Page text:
Why the Bible is Key to Spiritual Growth

Let me explain by looking at the prophet Ezekiel’s vision of the valley of bones in Ezekiel 37. Ezekiel writes,

1 The hand of the LORD was upon me, and he brought me out in the Spirit of the LORD and set me down in the middle of the valley; it was full of bones. 2 And he led me around among them, and behold, there were very many on the surface of the valley, and behold, they were very dry. 3 And he said to me, “Son of man, can these bones live?” And I answered, “O Lord GOD, you know.” 4 Then he said to me, “Prophesy over these bones, and say to them, O dry bones, hear the word of the LORD.”

– Ezekiel 37:1-4

Ezekiel knows he’s helpless to bring this bunch of skeletons to life. He says, “God, I don’t know, but you do.” Good answer!

God tells Ezekiel what it takes to bring the bones to life — his words.

Ezekiel then speaks the Word of God over those dry bones and the unthinkable happens:

And I looked, and behold, there were sinews on them, and flesh had come upon them, and skin had covered them … So I prophesied as he commanded me, and the breath came into them, and they lived and stood on their feet, an exceedingly great army.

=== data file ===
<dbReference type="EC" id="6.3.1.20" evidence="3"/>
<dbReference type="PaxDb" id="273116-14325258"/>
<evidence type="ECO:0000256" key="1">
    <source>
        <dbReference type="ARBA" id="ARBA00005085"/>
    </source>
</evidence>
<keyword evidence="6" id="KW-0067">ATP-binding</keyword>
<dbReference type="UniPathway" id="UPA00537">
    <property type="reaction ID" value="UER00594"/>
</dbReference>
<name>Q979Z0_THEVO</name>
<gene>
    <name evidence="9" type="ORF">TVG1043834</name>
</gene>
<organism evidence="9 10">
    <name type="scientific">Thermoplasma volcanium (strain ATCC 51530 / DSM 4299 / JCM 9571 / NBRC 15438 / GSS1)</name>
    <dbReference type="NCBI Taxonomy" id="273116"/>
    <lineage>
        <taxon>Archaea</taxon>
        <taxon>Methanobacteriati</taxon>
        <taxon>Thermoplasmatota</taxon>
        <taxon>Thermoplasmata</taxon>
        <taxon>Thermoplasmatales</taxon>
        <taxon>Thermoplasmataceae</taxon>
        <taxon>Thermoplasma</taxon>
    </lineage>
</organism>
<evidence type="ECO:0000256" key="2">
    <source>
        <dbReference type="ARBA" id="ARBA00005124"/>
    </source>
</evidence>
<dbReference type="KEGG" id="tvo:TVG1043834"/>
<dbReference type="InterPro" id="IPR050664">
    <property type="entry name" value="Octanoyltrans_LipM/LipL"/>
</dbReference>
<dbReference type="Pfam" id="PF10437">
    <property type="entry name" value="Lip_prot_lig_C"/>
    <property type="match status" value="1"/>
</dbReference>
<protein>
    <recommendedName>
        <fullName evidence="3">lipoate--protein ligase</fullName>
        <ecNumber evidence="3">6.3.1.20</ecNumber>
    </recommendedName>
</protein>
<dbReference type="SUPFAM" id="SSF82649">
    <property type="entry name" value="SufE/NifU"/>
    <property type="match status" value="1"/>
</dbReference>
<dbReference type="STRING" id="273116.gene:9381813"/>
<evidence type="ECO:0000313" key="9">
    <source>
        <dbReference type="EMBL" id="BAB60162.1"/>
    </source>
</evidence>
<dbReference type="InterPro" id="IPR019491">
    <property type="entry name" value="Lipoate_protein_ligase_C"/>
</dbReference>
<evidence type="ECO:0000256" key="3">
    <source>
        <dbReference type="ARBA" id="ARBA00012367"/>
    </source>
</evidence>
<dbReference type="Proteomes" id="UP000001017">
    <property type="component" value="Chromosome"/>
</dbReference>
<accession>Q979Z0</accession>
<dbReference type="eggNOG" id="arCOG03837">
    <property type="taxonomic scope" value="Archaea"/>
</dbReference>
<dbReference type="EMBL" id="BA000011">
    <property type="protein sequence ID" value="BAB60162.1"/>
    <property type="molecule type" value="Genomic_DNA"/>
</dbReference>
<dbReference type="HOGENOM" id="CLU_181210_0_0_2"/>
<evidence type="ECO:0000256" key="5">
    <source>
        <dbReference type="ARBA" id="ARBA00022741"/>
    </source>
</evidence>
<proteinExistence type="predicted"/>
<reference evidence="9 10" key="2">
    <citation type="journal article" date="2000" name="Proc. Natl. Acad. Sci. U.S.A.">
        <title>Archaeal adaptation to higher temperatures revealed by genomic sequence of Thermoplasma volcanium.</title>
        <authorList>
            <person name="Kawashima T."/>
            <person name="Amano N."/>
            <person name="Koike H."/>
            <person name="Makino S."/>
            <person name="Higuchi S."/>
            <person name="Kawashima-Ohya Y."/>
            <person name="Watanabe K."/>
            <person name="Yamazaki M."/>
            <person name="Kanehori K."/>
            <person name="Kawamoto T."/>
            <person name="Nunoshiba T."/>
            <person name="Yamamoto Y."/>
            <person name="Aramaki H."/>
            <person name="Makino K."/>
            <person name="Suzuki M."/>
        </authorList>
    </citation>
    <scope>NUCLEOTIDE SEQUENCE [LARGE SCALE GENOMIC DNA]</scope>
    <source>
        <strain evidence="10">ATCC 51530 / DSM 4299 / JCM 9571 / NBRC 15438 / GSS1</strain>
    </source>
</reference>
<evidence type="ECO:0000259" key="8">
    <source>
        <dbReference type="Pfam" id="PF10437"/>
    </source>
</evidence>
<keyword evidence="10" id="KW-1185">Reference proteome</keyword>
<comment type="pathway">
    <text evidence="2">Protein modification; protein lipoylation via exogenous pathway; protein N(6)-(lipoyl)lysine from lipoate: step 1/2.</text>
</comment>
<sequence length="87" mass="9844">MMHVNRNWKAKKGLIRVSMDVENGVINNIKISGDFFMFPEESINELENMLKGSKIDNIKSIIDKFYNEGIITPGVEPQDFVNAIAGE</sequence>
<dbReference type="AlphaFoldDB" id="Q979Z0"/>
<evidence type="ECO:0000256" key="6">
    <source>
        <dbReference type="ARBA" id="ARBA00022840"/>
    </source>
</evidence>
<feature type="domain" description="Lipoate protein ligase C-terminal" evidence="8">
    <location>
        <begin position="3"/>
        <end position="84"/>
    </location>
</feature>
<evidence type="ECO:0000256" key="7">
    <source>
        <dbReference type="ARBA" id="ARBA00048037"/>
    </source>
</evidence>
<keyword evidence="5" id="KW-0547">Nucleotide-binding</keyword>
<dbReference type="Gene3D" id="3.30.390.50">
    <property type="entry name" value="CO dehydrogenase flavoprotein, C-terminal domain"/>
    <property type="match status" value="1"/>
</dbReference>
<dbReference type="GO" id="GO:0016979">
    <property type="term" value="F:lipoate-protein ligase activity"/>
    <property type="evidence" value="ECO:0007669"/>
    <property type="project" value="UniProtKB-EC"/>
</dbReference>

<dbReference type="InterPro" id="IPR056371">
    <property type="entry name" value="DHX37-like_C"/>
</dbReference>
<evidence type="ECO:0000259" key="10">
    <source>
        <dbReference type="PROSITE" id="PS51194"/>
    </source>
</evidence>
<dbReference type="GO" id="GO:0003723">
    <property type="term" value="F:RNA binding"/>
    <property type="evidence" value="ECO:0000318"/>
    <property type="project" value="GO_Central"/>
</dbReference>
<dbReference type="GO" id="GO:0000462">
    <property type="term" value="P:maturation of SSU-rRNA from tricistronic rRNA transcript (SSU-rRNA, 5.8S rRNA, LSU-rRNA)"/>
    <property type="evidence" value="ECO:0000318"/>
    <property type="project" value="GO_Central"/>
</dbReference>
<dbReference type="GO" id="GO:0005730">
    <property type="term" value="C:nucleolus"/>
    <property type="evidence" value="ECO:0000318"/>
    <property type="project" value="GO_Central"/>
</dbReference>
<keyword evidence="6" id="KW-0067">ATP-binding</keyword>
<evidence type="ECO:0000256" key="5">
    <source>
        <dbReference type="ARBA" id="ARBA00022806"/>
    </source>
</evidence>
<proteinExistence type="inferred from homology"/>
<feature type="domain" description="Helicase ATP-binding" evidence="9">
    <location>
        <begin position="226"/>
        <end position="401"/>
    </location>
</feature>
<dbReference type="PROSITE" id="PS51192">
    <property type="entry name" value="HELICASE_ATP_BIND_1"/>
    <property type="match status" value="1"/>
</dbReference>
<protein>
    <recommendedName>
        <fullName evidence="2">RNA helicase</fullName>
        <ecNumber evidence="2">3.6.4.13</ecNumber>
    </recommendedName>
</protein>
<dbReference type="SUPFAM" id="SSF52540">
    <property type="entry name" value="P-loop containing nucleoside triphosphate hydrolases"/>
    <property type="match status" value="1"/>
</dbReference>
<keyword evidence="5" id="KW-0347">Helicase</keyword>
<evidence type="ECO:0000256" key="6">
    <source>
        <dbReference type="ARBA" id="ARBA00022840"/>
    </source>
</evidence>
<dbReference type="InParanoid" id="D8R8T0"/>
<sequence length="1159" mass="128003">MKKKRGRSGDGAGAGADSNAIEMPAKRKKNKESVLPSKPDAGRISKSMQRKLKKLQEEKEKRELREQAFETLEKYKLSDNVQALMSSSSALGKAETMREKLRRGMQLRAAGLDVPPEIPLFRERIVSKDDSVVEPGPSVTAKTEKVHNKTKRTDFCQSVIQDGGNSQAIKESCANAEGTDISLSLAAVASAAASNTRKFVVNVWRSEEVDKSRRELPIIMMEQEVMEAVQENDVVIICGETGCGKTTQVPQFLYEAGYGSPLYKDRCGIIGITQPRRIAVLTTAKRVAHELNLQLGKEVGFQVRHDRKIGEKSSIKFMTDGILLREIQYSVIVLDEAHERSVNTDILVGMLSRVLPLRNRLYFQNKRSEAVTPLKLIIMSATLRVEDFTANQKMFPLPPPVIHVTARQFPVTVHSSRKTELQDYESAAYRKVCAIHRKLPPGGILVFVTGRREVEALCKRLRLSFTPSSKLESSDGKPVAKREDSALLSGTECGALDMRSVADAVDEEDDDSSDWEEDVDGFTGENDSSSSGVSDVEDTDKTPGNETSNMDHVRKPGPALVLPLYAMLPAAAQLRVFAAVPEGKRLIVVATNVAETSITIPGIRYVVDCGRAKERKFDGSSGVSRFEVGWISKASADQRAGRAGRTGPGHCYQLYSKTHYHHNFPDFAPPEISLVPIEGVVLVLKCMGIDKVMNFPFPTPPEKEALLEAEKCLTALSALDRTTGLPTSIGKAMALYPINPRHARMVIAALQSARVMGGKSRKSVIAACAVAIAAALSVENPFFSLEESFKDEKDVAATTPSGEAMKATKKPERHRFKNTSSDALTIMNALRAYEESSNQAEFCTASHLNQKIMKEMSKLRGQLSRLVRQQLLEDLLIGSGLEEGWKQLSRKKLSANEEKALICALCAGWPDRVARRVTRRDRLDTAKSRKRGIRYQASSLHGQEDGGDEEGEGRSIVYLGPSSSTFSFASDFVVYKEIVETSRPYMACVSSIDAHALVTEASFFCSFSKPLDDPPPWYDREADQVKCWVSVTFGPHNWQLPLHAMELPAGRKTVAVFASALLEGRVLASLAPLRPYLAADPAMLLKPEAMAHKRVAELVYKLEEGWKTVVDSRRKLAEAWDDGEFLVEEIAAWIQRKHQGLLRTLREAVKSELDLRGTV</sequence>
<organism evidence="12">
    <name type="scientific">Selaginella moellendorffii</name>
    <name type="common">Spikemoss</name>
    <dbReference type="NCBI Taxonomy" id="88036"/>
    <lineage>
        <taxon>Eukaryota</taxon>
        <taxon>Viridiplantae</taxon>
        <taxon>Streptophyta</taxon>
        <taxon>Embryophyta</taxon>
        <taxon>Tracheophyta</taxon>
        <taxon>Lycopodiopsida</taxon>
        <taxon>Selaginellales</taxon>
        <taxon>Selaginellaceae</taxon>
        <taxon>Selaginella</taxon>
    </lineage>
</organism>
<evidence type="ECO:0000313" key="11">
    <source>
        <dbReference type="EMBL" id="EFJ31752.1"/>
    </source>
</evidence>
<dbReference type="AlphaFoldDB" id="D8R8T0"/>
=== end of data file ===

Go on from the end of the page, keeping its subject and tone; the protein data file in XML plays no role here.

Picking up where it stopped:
– Ezekiel 37:8,10

God spoke and enfleshed those piles of bones, then breathed into them the breath of life — all through the power of his Word.

Hope for Spiritual Sacks of Bones

The Word of God is the only thing powerful enough to transform your heart.

That might not mean much to you right now, but one day you’re going to come to a place where you realize you’re not enough to change your life, your heart, your emotions, your children.

If you want to change, if you want to grow, if you want to become more like Christ, you have to read the Bible.

If you want to be transformed from a spiritual sack of bones into a tree that is planted by a stream and prospers in all that you do, you have to read the Bible.


This is part 4 in the Appreciating the Bible series.  Read part 1: Does Your Bible Look Like Brussels Sprouts or Dessert? | Part 2: What is the Bible? | Part 3: Who Wrote the Bible? | Part 4: Why Study the Bible? | Part 5: Bible Study Doesn’t Have to Be a Chore

The Mind-Changing Magic of Tidying Up

Tidying Up is one of the newest bingeable Netflix series featuring a calming host who visits people’s homes to help them “spark joy in the world through cleaning.”